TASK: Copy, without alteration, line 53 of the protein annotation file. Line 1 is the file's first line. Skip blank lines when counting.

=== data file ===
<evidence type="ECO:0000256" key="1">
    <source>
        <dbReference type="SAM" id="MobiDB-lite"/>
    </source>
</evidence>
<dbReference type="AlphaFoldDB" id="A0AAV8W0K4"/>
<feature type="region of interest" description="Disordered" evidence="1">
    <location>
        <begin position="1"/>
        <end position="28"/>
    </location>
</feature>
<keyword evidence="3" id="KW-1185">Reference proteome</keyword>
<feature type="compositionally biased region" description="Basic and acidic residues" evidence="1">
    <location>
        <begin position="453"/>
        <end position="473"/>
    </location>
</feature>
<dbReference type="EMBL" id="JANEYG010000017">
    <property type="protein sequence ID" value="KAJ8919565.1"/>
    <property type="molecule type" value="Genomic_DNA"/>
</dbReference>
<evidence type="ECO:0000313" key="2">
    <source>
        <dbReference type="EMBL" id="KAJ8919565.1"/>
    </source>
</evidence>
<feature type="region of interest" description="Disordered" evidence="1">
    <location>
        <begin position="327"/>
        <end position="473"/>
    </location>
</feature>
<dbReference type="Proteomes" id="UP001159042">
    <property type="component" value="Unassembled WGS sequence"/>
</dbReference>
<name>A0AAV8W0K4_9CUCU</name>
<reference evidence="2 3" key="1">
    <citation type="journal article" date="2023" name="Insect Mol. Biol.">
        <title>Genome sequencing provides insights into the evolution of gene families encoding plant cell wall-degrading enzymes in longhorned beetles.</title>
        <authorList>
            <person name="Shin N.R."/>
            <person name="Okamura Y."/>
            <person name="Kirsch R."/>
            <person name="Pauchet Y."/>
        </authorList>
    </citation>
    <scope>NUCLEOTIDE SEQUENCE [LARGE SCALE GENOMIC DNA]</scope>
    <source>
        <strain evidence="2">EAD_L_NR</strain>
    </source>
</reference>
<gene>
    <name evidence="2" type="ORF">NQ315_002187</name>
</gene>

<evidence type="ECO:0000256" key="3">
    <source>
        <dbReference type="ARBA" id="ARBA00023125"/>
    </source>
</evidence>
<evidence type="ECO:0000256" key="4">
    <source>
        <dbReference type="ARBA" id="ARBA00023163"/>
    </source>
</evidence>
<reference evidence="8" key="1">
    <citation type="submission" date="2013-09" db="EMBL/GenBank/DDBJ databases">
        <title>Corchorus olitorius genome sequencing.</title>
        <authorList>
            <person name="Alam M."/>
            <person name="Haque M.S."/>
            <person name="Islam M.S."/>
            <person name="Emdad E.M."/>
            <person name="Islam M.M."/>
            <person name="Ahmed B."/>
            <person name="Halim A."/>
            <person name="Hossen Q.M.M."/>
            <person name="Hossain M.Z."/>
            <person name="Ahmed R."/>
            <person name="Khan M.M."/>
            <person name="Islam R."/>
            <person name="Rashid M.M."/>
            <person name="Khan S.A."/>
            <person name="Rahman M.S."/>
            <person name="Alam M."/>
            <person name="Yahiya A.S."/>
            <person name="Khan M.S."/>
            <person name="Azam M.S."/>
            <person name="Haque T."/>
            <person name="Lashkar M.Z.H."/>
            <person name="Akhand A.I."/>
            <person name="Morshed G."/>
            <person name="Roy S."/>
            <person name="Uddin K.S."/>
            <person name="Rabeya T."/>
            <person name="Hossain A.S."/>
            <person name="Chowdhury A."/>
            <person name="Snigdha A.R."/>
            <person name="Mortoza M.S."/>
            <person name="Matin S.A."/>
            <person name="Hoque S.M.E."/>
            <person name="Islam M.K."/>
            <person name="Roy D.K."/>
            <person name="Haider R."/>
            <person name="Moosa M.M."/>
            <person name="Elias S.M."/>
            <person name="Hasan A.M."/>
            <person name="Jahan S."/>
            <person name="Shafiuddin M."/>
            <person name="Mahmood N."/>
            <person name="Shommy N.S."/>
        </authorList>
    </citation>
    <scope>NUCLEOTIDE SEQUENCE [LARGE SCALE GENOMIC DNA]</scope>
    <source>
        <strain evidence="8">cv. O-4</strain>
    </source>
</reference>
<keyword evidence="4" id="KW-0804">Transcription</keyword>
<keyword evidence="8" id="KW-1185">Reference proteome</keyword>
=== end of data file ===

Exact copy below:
</reference>